opinion by Justice Handler, the Court ruled that an attorney has a
duty to disclose information about his client's whereabouts, when
the information is sought in connection with the enforcement of an
order in a domestic relations action. The Court concluded that to
allow the assertion of the attorney-client privilege would amount
to allowing a continued fraud to be worked upon the court through
the attorney's representation. There is a "crime or fraud"
exception to the privilege, said the Court, encompassing those
situations where "a client seeks the aid of an attorney for the
purpose of committing a fraud, a communication in furtherance of
that [fraud]." Id. at 503.See footnote 1
Yet, in Matter of Nackson, 114 N.J.
527 (1989), the Court held that information of a client's
whereabouts, given to the lawyer after he forfeited bail, did not
have to be disclosed because the client's action was not a
continuing crime for purposes of constituting an exception to
privileged matter. Id. at 537. The Court distinguished its decision
in Fellerman v. Bradley, supra, 99 N.J. 493, pointing out that in
the matter currently before it the communication was made in an
attempt at plea-bargaining. This, said the Court, was arguably an
attempt to end the criminal violation, not to perpetrate or
continue it. Matter of Nackson, supra, 114 N.J. at 536.
Assuming that the acts divulged do not continue, and do not
make use of the legal representation to carry them out, is there
any other aspect of exception to the principle of privileged
communication which requires divulgence? We believe not, unless
the term "fraud upon the Court" is interpreted so broadly as to
encompass even knowledge that the attorney-client had in the past
committed an act which if divulged to the court would result in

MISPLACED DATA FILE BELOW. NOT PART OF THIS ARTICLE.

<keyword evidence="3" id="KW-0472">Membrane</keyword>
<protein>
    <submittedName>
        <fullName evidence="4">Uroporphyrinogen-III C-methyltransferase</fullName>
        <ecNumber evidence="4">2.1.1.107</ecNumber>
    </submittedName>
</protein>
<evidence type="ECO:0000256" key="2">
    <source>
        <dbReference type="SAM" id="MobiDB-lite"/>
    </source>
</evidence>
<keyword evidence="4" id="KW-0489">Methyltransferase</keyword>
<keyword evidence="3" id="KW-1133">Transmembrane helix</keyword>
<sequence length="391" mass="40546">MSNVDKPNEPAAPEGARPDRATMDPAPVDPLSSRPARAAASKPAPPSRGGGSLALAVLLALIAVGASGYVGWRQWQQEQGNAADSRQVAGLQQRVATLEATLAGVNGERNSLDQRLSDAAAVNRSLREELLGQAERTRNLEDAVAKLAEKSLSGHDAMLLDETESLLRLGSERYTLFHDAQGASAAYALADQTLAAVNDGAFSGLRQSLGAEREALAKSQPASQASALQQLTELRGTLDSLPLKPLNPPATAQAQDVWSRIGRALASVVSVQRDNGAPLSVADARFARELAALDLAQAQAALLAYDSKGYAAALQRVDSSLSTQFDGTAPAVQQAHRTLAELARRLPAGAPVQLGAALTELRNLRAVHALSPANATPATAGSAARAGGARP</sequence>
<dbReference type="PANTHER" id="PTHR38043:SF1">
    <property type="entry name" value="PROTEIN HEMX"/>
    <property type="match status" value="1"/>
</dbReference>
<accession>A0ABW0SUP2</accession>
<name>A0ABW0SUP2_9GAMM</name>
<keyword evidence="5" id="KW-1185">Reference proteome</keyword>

discipline or other punitive action.
Clearly, attorney acts of dishonesty or untrustworthiness are
themselves frauds upon the court. In re Wilson, 81 N.J. 451 (1979);
Fellerman v. Bradley, supra, 99 N.J. 493; In re Noonan, 102 N.J.
157 (1986); Matter of Sommers, 114 N.J. 209 (1989). Nevertheless,
RPC 8.3(c), acknowledging the principle of privileged
communication, recognizes that mere knowledge of an attorney's
unprofessional acts, gained in the course of representation,
without further exacerbating factors, carries no obligation to
reveal such information.
* * *
Footnote: 1 1
The conduct in Fellerman occurred prior to September 10, 1984, the
effective date of the Rules of Professional Conduct. Consequently,
the relevant disciplinary rule was DR 4-101 which provides in
(B) Except as permitted by DR 4-101(C), a lawyer shall not
(1) Reveal a confidence or secret of his
(2) Use a confidence or secret of his client to the
disadvantage of the client.
(3) Use a confidence or secret of his client for the
advantage of himself or a third person, unless the
client consents after full disclosure.
(C) A lawyer may reveal:
(1) Confidences or secrets with the consent of the
client or clients affected, but only after a full
disclosure to them.
(2) Confidences or secrets when permitted under
Disciplinary Rules or required by law or court
(3) The intention of his client to commit a crime and
the information necessary to prevent the crime.
(4) Confidences or secrets necessary to establish or
collect his fee or to defend himself or his
employees or associates against an accusation of
(D) A lawyer shall exercise reasonable care to prevent his
employee, associates, and others whose services are
utilized by him from disclosing or using confidences or
secrets of a client, except that a lawyer may reveal the
information allowed by DR 4-101(C) through an employee.